“The burqa is not religious headwear; it is a physical barrier to engagement in public life adopted in a deep spirit of misogyny,” says The Stone column at the New York Times. Feisal G. Mohamed, an associate professor of English at the University of Illinois, says: “The burqa controversy revolves around a central question: ‘Does this cultural practice performed in the name of religion inherently violate the principle of equality that democracies are obliged to defend?’ The only answer to that question offered by liberty of conscience is that we have no right to ask in the first place.”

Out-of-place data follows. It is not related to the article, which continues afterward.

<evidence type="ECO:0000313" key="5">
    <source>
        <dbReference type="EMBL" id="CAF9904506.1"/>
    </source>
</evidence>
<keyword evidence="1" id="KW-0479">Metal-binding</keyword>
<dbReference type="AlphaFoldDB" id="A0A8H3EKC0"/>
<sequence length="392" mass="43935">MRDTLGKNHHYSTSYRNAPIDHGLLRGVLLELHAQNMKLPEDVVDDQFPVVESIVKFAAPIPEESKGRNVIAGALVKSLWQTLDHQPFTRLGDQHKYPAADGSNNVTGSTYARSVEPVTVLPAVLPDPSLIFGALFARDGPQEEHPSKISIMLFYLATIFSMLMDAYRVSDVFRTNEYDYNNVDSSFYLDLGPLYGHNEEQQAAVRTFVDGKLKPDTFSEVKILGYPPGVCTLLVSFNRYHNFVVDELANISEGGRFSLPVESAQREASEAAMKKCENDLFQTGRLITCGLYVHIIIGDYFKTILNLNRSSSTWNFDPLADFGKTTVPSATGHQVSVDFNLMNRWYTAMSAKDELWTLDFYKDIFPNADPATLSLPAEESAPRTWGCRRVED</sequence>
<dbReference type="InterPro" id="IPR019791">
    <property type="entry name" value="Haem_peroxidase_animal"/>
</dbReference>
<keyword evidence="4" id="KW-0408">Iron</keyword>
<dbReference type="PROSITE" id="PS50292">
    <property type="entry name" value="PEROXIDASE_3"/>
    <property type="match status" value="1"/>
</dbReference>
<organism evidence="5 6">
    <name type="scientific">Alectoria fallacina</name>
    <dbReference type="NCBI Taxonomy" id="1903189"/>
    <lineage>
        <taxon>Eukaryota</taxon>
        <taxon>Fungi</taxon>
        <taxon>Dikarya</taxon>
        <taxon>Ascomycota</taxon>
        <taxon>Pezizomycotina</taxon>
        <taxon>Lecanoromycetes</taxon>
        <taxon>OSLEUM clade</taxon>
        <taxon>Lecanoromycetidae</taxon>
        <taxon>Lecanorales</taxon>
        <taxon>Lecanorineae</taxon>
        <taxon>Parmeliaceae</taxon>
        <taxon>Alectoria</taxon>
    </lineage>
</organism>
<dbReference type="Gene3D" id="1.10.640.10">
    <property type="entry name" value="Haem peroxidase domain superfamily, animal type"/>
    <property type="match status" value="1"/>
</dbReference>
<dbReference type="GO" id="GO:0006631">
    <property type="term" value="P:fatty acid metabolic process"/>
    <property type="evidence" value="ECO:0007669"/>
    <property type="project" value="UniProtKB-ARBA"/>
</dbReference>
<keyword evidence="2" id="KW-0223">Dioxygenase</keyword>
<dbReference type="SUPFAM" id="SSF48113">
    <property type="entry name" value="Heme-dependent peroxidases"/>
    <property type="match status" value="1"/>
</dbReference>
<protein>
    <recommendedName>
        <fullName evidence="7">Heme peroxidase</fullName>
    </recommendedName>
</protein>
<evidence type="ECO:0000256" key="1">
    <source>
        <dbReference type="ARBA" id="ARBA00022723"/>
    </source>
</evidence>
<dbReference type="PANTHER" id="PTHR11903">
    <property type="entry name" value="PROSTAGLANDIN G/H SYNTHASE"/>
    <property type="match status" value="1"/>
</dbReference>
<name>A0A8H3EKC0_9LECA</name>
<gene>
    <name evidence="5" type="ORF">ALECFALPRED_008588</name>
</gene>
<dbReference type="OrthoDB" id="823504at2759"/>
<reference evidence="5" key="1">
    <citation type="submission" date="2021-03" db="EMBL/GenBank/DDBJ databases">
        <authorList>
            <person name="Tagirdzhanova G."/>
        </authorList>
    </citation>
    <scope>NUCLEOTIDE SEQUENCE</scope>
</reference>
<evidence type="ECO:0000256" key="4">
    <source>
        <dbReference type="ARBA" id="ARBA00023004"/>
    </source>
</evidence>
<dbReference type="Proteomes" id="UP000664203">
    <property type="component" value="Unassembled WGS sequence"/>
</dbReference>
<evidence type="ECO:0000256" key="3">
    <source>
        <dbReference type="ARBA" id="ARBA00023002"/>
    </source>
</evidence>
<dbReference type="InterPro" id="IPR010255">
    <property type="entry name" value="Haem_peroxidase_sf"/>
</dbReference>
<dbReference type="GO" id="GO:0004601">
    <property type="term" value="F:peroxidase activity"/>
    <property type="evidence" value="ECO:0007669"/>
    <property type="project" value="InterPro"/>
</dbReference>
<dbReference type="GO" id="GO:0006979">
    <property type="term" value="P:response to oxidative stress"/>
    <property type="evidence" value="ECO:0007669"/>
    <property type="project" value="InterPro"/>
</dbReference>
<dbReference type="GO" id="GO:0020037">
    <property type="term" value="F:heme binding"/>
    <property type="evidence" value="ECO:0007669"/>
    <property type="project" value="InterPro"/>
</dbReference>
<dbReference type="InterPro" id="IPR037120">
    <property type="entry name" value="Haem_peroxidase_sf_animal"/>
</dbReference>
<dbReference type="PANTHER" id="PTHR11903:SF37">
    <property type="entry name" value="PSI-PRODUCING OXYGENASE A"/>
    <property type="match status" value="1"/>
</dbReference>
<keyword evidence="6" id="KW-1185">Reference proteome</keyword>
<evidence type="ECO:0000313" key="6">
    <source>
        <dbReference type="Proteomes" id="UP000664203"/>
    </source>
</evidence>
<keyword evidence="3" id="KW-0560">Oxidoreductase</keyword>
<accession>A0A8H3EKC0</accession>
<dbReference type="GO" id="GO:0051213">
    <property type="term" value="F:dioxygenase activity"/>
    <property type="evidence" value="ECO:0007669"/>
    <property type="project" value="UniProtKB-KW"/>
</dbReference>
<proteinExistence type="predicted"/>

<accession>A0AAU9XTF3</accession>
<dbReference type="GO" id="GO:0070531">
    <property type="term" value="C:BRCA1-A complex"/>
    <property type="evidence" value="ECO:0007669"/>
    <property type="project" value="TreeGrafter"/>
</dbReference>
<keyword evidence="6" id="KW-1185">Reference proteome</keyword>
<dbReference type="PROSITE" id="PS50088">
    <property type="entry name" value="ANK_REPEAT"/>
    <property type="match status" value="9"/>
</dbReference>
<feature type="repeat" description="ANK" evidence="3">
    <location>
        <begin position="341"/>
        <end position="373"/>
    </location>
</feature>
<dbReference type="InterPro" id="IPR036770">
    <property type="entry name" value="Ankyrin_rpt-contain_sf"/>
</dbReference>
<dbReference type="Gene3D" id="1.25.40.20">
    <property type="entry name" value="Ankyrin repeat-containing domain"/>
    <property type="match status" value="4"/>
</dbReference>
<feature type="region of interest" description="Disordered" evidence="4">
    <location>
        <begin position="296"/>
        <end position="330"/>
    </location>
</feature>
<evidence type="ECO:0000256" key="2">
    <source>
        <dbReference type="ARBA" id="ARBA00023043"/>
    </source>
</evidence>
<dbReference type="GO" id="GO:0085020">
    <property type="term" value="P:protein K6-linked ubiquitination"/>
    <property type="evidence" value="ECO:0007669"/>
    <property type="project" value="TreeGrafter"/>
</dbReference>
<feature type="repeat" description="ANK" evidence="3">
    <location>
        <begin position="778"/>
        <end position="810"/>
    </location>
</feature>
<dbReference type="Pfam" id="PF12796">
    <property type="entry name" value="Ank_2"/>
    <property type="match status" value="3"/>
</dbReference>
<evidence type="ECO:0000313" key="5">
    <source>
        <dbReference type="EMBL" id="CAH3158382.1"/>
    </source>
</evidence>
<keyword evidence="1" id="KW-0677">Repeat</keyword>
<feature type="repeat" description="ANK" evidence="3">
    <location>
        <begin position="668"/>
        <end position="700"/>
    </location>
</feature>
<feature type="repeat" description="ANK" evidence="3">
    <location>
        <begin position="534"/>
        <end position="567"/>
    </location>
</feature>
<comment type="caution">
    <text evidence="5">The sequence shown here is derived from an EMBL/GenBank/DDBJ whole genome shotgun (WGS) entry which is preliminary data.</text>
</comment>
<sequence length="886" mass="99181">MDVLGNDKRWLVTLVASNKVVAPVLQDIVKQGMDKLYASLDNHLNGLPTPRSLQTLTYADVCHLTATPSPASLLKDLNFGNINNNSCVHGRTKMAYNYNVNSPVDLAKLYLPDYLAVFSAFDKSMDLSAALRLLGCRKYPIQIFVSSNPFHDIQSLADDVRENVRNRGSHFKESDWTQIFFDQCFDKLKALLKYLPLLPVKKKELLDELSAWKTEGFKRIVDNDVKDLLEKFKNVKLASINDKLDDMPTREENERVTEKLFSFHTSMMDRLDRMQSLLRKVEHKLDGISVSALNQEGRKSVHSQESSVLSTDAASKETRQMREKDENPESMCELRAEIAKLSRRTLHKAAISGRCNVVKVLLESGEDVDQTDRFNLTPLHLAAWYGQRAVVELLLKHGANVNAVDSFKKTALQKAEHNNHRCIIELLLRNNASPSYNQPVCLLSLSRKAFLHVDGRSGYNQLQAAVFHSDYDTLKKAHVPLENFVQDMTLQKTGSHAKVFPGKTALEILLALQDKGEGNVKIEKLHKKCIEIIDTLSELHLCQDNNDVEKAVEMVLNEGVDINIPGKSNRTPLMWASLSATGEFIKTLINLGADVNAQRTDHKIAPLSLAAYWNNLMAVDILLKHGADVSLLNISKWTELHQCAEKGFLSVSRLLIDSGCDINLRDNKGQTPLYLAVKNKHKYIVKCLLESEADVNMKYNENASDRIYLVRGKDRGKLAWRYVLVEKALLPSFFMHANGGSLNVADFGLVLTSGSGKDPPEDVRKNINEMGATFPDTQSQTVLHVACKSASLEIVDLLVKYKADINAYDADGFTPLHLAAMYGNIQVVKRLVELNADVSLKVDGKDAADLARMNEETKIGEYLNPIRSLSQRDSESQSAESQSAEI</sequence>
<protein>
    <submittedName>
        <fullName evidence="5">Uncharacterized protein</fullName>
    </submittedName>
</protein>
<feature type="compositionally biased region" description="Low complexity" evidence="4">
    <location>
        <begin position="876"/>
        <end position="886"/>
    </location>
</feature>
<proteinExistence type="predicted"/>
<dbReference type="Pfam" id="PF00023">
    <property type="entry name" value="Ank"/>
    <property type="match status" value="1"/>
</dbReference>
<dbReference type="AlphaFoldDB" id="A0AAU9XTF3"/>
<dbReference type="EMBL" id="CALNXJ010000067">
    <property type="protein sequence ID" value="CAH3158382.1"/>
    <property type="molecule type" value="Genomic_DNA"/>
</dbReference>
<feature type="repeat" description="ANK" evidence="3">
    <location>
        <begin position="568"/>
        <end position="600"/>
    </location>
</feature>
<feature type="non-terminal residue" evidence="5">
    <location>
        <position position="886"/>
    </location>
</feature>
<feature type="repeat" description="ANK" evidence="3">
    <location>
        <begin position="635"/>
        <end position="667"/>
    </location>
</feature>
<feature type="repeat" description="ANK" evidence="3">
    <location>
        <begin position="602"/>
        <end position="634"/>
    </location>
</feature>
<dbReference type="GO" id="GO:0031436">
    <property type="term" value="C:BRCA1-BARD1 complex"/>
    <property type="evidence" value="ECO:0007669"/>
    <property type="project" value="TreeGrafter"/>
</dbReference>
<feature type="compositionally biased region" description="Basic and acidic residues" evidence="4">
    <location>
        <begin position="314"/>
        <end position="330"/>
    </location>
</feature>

On Saturday, October 14, a solar eclipse crosses North and South America. Here are 4 quick, easy, low-tech activities for everyone to enjoy!
If not treated, the disorder drastically increases one's risk of death.
Seventy-five years after the anomaly's discovery, scientists have finally figured out why sea levels are so much lower here.